Dates: February 10-11, 1964
Number of Entries/Dogs: 2,607/2,547
Best in Show Winner: Whippet Ch. Courtenay Fleetfoot of Pennyworth, ‘Ricky-Ticky-Tat’
Group 1sts: Pointer Ch. Crookrise Danny of Muick, handled by Harry Sangster (Sporting Group); Boxer Ch. Treceder’s Painted Lady, judged by Percy Roberts (Working Group); Sealyham Terrier Ch. Alcide of Axe (Terrier Group); Maltese Ch. Co-Ca-He’s Aennchen Toy Dancer (Toy Group); Miniature Poodle Ch. Tedwin’s Top Billing, handled by Frank Sabella (Non-Sporting Group).
Handler: Robert Forsyth
Owners: Mrs. Chas B. Newcombe, Pennyworth Kennels
Best in Show Judge: Len Carey
William H. A. Carr, the East Coast Editor of Dog World magazine, wrote in the April 1964 issue that, “at the outset it seemed that this year’s Westminster dog show was ill-starred.” The Terrier judge, George H. Hartman, died a week before the show just after being voted Dogdom’s Man of the Year for the second time (he was replaced by Mr. A. Stamm). The day before Westminster, Dr. John Brancato of New York City, who had entered his 11-month-old Afghan Hound puppy in the show, had a heart attack and died. Mrs. Madeleine E. Baiter, a well-known Working breeds judge and Welsh Corgi breeder, fell and fractured her hip, and Mrs. Heywood R. Hartley fell down the stairs at the Dog Fanciers Luncheon Club meeting after Westminster, which resulted in a dislocated shoulder and broken arm. The show, however, went off without a hitch, and no unfortunate events occurred at the show venue.
At Westminster 1964, 16-year-old Anna Maria Stimmler, who had been mentored by Anne Hone Rogers (later Clark) for the past two years, became the youngest person to handle a dog to a Group win at Westminster Kennel Club, and she was the only owner-handler ever to win a Group at the Garden with a Maltese. The day after the show, Stimmler brought the Group-winning Maltese to her Catholic school just outside of Philadelphia. One of the nuns reportedly told her, “We did just as I promised, Anna Maria. At exactly 2:30 yesterday, when the Group was scheduled to be judged, I had the whole class stand up and say a ‘Hail Mary’ for you.” As Stimmler began to smile, the nun added, “but you didn’t say anything to me about praying for a Best in Show, you know.”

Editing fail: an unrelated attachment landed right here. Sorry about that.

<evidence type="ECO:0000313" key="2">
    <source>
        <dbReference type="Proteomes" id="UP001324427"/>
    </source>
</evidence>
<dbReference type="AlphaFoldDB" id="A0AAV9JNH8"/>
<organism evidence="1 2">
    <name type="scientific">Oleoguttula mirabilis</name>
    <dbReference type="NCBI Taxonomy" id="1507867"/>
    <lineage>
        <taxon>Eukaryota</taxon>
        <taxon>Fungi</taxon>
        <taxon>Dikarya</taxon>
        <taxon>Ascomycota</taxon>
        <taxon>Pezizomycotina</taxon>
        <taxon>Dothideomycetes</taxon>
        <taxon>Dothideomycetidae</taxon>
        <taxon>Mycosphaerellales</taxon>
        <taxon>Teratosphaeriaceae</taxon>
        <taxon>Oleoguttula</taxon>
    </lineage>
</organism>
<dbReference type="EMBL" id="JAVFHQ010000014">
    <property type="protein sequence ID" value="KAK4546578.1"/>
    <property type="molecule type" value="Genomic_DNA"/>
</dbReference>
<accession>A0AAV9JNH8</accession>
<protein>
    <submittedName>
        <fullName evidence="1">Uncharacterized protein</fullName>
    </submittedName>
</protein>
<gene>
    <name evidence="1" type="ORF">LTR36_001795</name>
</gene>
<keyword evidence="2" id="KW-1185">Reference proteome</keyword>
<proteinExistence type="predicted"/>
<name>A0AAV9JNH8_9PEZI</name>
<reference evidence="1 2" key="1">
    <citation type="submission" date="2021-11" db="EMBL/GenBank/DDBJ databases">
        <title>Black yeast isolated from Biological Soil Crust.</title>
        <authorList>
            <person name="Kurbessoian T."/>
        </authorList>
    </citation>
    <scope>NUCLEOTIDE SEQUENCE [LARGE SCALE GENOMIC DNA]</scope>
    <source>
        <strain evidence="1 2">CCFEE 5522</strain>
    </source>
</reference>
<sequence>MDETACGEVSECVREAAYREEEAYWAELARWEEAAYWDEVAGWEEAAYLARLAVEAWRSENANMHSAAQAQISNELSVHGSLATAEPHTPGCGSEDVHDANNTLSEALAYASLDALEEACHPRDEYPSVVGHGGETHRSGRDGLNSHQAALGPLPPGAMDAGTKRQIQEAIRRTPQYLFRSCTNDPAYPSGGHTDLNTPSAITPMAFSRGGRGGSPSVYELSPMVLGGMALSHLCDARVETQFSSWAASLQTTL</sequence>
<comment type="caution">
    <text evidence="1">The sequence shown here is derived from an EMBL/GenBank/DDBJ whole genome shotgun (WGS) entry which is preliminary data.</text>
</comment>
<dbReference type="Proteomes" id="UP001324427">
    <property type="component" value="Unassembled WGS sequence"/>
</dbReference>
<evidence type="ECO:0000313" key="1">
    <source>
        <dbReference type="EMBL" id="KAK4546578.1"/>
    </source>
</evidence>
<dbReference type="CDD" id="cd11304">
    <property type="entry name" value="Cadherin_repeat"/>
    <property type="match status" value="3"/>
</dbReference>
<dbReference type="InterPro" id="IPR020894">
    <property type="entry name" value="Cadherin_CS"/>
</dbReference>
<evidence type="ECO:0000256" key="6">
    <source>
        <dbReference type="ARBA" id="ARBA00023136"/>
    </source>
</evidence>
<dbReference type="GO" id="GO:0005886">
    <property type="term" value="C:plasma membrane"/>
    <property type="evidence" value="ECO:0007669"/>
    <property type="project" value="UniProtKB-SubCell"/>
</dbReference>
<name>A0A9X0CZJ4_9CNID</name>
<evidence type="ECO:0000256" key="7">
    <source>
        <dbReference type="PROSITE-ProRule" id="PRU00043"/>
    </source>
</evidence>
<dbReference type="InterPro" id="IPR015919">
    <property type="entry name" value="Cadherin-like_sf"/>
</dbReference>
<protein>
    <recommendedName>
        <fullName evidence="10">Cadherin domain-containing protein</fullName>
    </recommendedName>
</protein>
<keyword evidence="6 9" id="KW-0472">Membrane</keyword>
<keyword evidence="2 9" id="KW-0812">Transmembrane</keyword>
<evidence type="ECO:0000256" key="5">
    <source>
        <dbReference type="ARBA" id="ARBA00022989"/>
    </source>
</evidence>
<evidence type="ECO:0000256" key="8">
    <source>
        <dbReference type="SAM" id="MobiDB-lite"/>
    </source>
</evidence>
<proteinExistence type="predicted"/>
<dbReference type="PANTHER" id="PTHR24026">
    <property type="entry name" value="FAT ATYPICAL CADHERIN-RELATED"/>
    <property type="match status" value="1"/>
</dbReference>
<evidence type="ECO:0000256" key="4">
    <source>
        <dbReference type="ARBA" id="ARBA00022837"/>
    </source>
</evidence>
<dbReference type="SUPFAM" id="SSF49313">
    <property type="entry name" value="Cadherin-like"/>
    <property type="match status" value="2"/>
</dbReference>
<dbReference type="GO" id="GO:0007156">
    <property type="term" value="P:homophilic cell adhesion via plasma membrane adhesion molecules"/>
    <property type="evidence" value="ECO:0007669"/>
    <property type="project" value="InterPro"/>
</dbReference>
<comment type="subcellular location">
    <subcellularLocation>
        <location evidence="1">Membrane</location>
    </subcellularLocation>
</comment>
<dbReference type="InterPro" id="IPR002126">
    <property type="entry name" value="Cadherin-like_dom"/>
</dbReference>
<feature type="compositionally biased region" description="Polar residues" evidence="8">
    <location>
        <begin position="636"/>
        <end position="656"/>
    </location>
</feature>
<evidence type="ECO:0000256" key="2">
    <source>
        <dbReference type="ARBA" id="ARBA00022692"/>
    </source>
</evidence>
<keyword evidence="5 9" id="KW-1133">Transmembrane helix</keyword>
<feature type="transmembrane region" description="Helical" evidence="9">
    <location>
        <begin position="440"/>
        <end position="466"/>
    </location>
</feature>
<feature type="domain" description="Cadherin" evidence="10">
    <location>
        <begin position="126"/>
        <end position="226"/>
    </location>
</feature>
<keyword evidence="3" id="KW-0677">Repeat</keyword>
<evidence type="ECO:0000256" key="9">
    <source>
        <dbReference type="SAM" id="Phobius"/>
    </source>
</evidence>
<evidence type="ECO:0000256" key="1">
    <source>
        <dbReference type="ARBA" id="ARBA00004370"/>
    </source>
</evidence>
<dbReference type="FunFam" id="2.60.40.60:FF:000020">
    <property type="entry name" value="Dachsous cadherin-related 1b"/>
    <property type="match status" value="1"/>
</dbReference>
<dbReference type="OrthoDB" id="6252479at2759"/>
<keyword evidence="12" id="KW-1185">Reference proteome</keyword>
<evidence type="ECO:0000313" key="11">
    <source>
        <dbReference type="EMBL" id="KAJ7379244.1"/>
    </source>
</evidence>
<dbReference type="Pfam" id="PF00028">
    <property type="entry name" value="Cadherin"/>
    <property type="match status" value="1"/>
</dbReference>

The weekend after Westminster, the Best in Show-winning Whippet, called ‘Ricky-Ticky-Tat’ by his owner Mrs. Newcombe, took BIS at the Elm City Kennel Club show in New Haven, Conn. Many dogs would stay for these shows in Hartford and New Haven. The Whippet lost the Hartford show to the Cocker Spaniel Ch. Biggs’ Snow Prince, the dog that won the American Spaniel Club specialty the month before in January. Ch. Courtenay Fleetfoot of Pennyworth ended up being the top dog in the United States in 1964.
Other Historical Events of 1964
- On March 27, the Great Alaskan earthquake (a 9.2 on the Richter Scale) causes massive damage to Anchorage and kills 125.
- Jeopardy! debuts on NBC with Art Fleming as its first host.
- Sydney Poitier is the first African-American to win an Academy Award (he won for Best Actor for Lilies of the Field).
- Nelson Mandela is sentenced to life imprisonment and sent to Robben Island prison in South Africa.
- The first major student protest of the Vietnam War occurs throughout the country, the largest marches appearing in New York City and San Francisco.
- The Civil Rights Act of 1964 is signed into law and abolishes racial segregation in the United States.
- Dr. Martin Luther King, Jr., becomes the youngest recipient of the Nobel Peace Prize.
- “I Want to Hold Your Hand” is the first hit song from The Beatles in the US, and The Rolling Stones release their debut album.
- Cassius Clay (Muhammad Ali) becomes the heavyweight champion of the world.
- The first Ford Mustang hits the US markets.
A General History of Westminster
A group of sporting dog enthusiasts living in New York City in the 1870s would gather in a bar of the Westminster Hotel to discuss dogs. They decided to form a group named after the hotel called The Westminster Breeding Association. Soon after they changed their name to the Westminster Kennel Club and held a dog show in New York in 1877 in the Hippodrome at Gilmore’s Garden in New York City (they also helped put on a show in Philadelphia the year before). This show has continued for more than 130 years, held every February in New York City, making it the second oldest continuous sporting event in the United States (the Kentucky Derby is the oldest), and it is the oldest dog show in the United States. The coveted title of Westminster’s Best in Show was first awarded in 1907, and it was first broadcast on television in 1948. Westminster is also one of the last benched shows in the United States.